facing the harsh reality of the physics of gravity. Large firms and banks spent years spending money on projects that lose money in the grand scheme. They kept bailing themselves out and painting pretty pictures, then reached a breaking point so big they couldn't continue. The stores they shop at
succumb to the same practice! It started small, and has made its way up the monetary food chain.
We despise the practice of spending money we don't have, so how can the government give all this money to irresponsible companies that, if truly in a capitalist open free-market, would have failed a long time ago? And, logically, that makes the federal government just as irresponsible as the companies they're trying to save.
In addition to bailing out banks, auto makers, and in that mix surely companies that own and develop malls, each state government is receiving money to spend on "shovel-ready" projects that are meant to bolster the economy.
In particular, I read a disturbing article regarding one of New York State's plans for their share. Since driving and highways are a hobby of mine, the fact that this can tie into my pastime and the history of retail and malls only makes me more ticked that I have to live in this state of decline.
New York is going to take millions of dollars of its stimulus money to improve handicap access to its existing Upstate New York train stations.
Let me tell you about our train service. The train station is ten miles from downtown. It's only served by Amtrak, which costs a small fortune to utilize, and takes hours longer than driving a vehicle to the locations it serves. Our tracks are extremely antiquated and cannot support high-speed rail travel on much of their length, and is not directly connected to the state's major cities. If only I could hop on a train in Glens Falls and get a fast trip to Rochester or Binghamton, I would most certainly take advantage of it. There is no commuter service in our small towns, and most cities... and there will never be.
A new interstate has not been constructed in New York since the early 1980s. While improvements to existing rail lines are part of this package, no mention has ever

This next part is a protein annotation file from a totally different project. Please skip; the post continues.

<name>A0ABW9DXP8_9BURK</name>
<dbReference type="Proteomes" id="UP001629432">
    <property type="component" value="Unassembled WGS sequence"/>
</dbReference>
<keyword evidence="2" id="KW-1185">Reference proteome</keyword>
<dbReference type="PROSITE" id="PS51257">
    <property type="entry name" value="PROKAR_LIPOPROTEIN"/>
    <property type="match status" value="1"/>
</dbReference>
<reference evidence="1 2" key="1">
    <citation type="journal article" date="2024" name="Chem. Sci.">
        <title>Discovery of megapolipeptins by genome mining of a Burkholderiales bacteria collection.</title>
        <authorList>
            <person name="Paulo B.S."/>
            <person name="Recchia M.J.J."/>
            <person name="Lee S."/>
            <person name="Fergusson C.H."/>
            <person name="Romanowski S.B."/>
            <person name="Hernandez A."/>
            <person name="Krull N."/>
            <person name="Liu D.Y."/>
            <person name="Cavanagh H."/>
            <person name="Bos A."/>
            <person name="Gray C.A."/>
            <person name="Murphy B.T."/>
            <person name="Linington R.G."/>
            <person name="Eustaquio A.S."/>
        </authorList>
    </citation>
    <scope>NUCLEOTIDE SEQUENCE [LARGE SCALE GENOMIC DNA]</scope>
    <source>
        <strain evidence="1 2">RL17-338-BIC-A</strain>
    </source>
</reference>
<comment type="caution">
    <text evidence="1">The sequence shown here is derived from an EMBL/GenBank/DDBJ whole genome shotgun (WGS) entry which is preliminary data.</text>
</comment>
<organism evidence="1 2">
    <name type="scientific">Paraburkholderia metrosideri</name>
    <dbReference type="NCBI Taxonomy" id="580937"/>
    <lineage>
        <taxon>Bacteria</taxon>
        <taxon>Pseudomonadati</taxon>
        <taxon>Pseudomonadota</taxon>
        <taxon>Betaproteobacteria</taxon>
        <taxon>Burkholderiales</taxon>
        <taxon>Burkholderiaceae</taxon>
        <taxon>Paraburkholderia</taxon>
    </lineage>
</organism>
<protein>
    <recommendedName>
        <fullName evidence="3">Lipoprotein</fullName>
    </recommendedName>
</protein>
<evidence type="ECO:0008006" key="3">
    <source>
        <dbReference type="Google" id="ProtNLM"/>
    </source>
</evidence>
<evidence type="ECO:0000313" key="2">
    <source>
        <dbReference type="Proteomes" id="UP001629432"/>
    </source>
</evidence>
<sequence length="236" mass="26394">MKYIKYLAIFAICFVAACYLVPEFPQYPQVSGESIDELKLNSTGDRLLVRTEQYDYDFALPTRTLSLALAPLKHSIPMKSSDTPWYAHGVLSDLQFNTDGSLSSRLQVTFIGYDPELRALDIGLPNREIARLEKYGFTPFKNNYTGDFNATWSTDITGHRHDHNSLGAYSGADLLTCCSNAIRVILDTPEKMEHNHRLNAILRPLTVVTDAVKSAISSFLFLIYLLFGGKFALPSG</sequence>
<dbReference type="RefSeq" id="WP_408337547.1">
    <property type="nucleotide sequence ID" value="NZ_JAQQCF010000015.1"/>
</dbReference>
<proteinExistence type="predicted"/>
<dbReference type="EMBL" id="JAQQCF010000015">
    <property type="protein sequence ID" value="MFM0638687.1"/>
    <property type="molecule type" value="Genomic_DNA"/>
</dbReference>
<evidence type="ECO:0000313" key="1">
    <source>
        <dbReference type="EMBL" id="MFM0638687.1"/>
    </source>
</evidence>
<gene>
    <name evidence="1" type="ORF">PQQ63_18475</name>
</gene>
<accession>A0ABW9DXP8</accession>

been made of building new rail lines, or highways. Money is being pumped into an archaic and outmoded system. New York's roadways and bridges are crumbling, its rail system inconvenient and overpriced, and neither have any redundancy. Parts of the interstate system that were on the original drawing board were never completed, and the communities they would have served suffer today as a result.
New York adamantly refuses to spend money on new infrastructure. This is the other spin on a dying mall - the lone mall that has been allowed to crumble to disrepair. Its the department store above, but that never got competition, and never improved. Profits were pocketed and not reinvested into the business.
States can be compared to stores that sell themselves to their citizens. New York would be out of business if not for its parent company bailing it out on a regular basis. The coffers are always empty, but when money does come in, it goes right to projects that remind you why we're in such a dire strait. There are some other states do think ahead, and are building new roads and rails, creating new opportunities for communities. They find ways to raise positive equity... as should all stores
, whether the novelty store, jewelry store, department store, malls, state, and federal governments. They don't rely on loans, and they shouldn't, because as we've learned, there is no guarantee.
The system we are all stuck in has been built up so large that there doesn't seem to be any easy way to fix it.
It's a loose comparison between malls owners, corporations, and the government corporations that are supposed to spend our money in our best interest. Spending decisions have been and continue to be made with little or no basis on the long term impact on the property, its effectiveness, or its people at the heart of the operation. One mall is left to ruin, either alone or having been replaced by another, just sitting to rot. An infrastructure is ignored while money is pumped into the bureaucracy, and when an opportunity to expand is presented, money must be spent to rebuild the original, failing system that if planned correctly in the first place, wouldn't need it.
Chain goes out of business, malls close, banks close, states suffer, people suffer, and money still doesn't grow on trees.
Welcome to the world: the next dead mall.
Labels: dead malls, decline, economy, money, new york, planning infrastructure, retail, stupid decisions